For decades, when kids put their imagination to paper with colorful crayons, it was very likely the crayons they used were made in Sandusky, Ohio.
Just after the Civil War, three families took their innovative ideas for chalk used in schools from experiments on their kitchen stove to what became the American Crayon Company, once a flagship Sandusky manufacturer.
At one time, the American Crayon Company made more crayons and paints than any other plant in the world. The booming business gave Sandusky the moniker, “Color Capital of the World,” until production waned, and the plant changed hands and ultimately closed in 2002.
Sandusky native John Kropf, a descendant of the company’s founders, tells the company’s story in his book, “Color Capital of the World: Growing up with the Legacy of a Crayon Company,” and traces American Crayon’s cycle of build, boom and bust while sharing the human story behind it.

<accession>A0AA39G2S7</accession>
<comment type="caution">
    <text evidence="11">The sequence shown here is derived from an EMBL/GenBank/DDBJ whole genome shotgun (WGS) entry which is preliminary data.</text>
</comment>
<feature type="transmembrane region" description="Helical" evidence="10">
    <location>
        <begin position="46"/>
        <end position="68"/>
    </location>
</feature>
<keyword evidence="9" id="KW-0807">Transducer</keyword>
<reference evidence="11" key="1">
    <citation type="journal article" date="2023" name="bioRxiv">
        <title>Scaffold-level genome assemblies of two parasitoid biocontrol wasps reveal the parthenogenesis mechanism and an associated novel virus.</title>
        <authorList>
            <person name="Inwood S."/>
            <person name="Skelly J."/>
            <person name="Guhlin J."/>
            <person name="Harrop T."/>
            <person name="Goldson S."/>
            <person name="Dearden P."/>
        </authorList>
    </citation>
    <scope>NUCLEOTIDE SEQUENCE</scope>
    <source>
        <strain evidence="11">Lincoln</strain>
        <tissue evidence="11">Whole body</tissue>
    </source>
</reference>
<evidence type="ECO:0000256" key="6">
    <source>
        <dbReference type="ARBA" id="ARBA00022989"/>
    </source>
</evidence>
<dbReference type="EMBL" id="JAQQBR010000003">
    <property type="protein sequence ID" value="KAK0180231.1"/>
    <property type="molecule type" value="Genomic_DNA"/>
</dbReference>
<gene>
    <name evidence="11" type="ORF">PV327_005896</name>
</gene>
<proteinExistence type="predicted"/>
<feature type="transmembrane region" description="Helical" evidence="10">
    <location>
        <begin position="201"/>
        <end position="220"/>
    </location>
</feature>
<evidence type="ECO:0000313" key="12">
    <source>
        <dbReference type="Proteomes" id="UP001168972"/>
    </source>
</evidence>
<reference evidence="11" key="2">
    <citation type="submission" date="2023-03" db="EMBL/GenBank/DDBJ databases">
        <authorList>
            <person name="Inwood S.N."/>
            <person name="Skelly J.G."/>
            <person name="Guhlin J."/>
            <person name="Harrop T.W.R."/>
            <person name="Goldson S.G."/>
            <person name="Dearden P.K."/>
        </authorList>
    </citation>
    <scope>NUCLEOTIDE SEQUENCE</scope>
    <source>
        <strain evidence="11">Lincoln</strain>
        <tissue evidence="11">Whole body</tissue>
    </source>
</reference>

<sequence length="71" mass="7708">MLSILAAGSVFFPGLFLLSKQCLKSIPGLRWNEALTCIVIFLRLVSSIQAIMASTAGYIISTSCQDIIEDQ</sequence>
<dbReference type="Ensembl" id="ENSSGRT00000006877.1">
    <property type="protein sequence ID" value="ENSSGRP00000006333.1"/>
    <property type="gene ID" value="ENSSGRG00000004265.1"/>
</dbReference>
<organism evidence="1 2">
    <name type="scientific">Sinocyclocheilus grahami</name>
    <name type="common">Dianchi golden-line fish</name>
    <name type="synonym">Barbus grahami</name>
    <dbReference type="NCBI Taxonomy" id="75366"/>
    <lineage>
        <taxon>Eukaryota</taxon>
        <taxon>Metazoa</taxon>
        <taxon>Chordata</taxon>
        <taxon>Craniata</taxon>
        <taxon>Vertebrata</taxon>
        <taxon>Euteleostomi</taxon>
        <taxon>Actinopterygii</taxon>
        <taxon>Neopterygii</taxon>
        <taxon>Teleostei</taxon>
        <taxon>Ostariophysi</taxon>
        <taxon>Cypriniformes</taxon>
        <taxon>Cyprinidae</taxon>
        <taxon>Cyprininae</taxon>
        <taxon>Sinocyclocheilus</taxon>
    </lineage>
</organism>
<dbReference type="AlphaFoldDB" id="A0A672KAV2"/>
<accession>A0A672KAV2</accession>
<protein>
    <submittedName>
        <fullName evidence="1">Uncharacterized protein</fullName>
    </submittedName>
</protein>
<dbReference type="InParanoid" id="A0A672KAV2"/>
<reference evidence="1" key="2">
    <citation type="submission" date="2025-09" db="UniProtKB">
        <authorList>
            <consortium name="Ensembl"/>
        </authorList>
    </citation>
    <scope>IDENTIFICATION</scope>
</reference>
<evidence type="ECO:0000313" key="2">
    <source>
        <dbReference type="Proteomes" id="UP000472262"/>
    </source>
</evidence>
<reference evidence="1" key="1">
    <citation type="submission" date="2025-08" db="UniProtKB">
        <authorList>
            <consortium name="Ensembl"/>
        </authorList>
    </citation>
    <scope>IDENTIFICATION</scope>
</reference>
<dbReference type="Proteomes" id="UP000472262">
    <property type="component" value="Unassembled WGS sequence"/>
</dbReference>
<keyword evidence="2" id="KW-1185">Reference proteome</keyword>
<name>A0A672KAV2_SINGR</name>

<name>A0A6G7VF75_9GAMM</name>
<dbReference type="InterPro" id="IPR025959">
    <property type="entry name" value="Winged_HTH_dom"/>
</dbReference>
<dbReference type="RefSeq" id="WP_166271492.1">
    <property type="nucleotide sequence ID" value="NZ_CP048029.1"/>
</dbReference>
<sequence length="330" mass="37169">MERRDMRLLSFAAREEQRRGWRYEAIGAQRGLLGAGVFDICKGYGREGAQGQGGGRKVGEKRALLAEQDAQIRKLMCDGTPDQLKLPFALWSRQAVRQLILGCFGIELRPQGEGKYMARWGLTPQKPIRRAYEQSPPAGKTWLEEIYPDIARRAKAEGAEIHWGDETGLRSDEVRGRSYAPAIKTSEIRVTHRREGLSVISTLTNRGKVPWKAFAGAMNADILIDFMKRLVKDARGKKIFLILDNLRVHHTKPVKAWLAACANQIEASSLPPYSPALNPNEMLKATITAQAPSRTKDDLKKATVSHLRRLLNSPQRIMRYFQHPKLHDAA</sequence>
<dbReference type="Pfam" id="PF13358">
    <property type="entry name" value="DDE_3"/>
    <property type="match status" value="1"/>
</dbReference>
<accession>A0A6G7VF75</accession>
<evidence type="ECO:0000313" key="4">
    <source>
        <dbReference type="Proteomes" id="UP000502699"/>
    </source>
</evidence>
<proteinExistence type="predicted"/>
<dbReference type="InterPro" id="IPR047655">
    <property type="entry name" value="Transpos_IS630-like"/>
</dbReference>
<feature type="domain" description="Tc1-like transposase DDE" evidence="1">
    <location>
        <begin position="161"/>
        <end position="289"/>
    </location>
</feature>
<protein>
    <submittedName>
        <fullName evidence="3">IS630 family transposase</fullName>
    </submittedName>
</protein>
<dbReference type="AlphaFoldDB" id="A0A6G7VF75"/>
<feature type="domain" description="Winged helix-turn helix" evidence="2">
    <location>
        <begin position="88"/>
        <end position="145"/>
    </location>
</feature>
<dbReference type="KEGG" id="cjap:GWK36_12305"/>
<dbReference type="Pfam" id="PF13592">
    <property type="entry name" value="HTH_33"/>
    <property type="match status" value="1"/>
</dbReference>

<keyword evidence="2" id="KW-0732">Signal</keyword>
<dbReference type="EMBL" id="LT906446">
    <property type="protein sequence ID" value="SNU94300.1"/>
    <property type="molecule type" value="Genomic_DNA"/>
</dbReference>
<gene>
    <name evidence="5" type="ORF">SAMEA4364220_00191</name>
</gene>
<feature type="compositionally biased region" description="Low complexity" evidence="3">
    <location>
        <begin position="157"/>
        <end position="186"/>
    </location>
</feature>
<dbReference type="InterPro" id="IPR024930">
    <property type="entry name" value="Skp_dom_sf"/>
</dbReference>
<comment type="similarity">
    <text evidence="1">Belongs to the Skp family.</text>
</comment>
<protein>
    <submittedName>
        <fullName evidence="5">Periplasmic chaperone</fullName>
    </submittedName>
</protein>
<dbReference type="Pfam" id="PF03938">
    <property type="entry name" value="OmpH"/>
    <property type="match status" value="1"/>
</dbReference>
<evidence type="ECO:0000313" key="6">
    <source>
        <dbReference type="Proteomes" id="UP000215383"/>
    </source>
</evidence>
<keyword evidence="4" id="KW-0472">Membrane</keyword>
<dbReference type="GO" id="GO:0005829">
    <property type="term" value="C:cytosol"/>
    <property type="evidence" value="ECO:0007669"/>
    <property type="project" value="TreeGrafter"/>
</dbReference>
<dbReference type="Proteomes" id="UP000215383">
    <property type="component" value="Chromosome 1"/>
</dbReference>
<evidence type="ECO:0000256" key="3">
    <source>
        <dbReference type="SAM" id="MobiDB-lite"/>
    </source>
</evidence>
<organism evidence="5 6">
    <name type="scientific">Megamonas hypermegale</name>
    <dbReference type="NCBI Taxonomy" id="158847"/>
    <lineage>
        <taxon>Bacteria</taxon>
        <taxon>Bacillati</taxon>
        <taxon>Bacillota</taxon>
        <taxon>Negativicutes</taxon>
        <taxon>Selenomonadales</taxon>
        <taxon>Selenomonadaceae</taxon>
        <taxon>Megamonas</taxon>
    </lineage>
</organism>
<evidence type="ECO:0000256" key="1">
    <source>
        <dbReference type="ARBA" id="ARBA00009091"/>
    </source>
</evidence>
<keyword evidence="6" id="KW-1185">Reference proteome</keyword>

Kropf will discuss American Crayon Company’s story and sign copies of his book at 1 p.m. Sunday, Oct. 8, at the Hayes Presidential Library & Museums. He will have copies of his book available for purchase. The book also can be purchased online here.
Admission is free.
Kropf completed some of his research with materials in Hayes Presidential’s Charles E. Frohman Collection. His family also has a special connection to Hayes Presidential.
“The library has a special place in my family, as it was one of my sister’s favorite locations in the area, and she visited frequently,” Kropf said.
Kropf is also the author of “Unknown Sands: Journeys Around the World’s Most Isolated Country.”
His writing has appeared in The Baltimore Sun, Florida Sun-Sentinel, Washington Post, The Middle West Review and elsewhere. He is an attorney in the Washington, D.C., area.